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For Better Balance, Try Tai Chi

Concerned about falling? You're not alone. Up to a third of those older than age 65 sustain a spill, sometimes resulting in broken bones and loss of mobility. Fortunately, studies show, it's never too late to take steps to prevent falling--or to minimize injury, should a tumble occur. An appropriate choice may be the ancient Chinese martial art of tai chi. It's gentle, doesn't require a lot of room or equipment, and you'll feel the benefits almost immediately.

An antidote from the East
Tai chi (pronounced "tie-chee"), long practiced in China to enhance well-being, involves a dynamic series of slow, flowing movements that increase strength and flexibility, align the body, and improve balance. "When the knee or the hip is in the wrong place and the muscles are tight, of course you’re going to be off balance," says Master C. K. Chu, a tai chi expert in New York City. The exercises are also said to stimulate "chi," the vital life force central to
traditional Chinese medicine. "Tai chi charges the battery and makes the whole system grow a lot healthier," he explains.

Because it is similar in intensity to walking, tai chi may be a particularly good choice for the elderly, including those with angina or heart disease, says Timothy Hain, M.D., author of a recent study at Northwestern University Medical School. In that study, eight weekly tai chi training classes, along with 30 minutes of daily home practice, dramatically improved balance (Archives of Otolaryngology–Head and Neck Surgery, 11/99). Earlier studies at Emory University in Atlanta found that tai chi reduced the risk of falls, lowered blood pressure, improved confidence, and strengthened grip in older people. Always consult your doctor before starting any exercise program.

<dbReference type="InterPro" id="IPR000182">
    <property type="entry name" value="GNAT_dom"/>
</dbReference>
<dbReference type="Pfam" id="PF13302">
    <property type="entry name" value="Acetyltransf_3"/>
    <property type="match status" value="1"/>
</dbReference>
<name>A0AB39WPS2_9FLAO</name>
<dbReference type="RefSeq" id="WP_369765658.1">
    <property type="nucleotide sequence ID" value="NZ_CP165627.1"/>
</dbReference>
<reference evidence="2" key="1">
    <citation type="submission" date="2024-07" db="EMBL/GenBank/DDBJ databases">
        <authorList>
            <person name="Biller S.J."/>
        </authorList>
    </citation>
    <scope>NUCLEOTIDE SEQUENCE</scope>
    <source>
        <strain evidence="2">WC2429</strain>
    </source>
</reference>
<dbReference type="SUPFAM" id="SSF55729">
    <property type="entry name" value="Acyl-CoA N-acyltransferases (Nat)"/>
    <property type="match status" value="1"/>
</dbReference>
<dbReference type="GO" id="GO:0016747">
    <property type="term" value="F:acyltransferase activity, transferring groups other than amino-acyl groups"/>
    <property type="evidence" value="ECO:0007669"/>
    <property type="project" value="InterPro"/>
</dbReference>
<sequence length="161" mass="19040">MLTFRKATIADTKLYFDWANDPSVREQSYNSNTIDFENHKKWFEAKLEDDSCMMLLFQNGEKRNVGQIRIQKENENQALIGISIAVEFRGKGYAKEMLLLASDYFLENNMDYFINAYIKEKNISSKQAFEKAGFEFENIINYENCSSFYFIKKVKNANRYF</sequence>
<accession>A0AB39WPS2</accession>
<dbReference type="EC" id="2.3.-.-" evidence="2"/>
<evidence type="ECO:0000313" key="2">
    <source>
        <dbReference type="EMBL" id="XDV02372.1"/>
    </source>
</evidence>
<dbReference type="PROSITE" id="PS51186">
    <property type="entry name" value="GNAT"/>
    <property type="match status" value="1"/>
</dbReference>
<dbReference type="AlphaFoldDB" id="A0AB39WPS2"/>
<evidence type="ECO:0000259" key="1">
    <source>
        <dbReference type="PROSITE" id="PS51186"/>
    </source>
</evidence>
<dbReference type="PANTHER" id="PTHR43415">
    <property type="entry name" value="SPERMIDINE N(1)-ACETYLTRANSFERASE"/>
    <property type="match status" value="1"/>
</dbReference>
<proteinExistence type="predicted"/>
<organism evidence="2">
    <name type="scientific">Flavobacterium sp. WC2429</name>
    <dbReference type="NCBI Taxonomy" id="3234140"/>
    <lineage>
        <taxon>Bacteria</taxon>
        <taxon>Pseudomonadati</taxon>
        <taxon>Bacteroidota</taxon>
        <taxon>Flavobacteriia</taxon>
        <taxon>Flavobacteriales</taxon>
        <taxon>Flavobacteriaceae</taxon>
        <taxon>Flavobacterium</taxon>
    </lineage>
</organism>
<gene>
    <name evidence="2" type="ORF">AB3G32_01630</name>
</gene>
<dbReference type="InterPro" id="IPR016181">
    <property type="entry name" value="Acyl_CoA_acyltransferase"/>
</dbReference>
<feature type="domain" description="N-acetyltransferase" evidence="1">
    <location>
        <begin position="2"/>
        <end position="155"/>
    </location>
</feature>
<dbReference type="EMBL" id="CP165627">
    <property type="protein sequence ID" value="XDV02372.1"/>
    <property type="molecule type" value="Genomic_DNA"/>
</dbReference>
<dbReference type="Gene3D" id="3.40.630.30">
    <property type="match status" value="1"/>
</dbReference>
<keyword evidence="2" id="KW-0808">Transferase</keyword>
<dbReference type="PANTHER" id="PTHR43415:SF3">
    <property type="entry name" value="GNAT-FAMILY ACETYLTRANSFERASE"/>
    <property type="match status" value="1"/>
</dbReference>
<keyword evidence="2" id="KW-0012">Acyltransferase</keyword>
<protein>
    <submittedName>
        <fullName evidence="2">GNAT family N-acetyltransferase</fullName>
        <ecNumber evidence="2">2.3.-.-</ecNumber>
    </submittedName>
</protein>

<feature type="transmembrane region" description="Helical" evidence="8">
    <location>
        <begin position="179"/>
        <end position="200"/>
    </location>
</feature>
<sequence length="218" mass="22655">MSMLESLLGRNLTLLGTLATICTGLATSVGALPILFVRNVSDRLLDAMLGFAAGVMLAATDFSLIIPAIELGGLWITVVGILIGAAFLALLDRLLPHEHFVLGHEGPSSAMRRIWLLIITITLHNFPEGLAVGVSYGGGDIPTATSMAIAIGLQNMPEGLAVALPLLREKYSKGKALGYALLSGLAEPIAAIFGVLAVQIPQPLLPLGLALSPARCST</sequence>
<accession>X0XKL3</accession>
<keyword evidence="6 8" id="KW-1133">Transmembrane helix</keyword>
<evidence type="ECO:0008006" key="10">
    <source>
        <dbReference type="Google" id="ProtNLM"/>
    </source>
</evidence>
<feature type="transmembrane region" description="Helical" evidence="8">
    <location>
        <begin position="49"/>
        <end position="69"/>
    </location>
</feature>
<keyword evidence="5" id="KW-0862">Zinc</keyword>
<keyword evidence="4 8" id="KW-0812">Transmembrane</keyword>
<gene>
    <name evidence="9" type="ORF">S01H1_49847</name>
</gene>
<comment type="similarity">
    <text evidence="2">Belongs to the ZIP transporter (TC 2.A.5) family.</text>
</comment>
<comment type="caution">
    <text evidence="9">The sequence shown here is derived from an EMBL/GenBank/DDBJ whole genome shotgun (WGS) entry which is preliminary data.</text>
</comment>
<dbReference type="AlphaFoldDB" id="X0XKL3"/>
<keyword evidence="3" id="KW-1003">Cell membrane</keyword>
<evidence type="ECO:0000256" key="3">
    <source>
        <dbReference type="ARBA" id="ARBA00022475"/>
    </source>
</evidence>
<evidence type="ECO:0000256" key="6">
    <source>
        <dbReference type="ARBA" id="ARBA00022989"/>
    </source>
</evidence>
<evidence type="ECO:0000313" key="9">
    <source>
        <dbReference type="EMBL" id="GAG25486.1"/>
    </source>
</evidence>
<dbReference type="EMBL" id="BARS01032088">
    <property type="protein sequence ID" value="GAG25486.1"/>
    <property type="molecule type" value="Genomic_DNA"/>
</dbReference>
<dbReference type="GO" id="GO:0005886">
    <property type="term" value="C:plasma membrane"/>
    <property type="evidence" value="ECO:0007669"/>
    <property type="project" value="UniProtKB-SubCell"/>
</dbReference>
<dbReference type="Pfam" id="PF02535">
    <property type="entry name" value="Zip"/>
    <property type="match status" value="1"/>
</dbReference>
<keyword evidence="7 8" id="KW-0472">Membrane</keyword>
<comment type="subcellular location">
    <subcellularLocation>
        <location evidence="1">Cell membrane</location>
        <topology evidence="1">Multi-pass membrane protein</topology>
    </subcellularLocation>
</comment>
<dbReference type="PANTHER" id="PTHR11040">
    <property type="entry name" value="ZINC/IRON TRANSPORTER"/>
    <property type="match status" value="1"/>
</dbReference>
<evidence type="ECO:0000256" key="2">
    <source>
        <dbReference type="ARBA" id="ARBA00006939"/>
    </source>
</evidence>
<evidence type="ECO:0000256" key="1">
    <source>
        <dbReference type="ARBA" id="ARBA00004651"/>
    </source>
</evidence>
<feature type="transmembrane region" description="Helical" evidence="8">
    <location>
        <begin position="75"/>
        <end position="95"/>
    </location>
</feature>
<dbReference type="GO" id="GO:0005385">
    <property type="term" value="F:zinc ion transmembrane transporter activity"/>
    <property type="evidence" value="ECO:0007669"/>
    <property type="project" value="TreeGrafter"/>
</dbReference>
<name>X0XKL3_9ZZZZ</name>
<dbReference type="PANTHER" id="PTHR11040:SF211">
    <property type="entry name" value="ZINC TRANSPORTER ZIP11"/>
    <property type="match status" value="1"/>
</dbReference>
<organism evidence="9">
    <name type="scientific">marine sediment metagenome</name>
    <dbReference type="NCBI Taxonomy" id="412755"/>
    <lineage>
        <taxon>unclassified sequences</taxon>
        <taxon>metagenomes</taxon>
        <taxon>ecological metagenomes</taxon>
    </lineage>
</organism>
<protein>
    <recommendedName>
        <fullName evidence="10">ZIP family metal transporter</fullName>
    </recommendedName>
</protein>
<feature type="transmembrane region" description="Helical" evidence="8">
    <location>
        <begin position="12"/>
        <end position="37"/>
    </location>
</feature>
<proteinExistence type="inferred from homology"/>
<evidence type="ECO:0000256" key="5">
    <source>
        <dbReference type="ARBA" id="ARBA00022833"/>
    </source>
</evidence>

Finding an instructor
Although the benefits of tai chi seem clear, finding a qualified instructor may prove more of a challenge. Master Chu recommends going to a reputable teaching center, watching a class, and asking questions. He emphasizes that tai chi should not cause injury if it is done properly and that developing knee problems could be a sign of poor instruction or technique. You may want to choose someone who has worked with older people. Once you find a good teacher, attend one or two classes a week and practice at home regularly.

For more information: log on to http://reseau.chebucto.ns.ca/Philosophy/Taichi/other.html. World Tai Chi Day is April 8. For information about events near you, call 913-648-2256 (www.worldtaichiday.org).


Date Published: 09/29/2002
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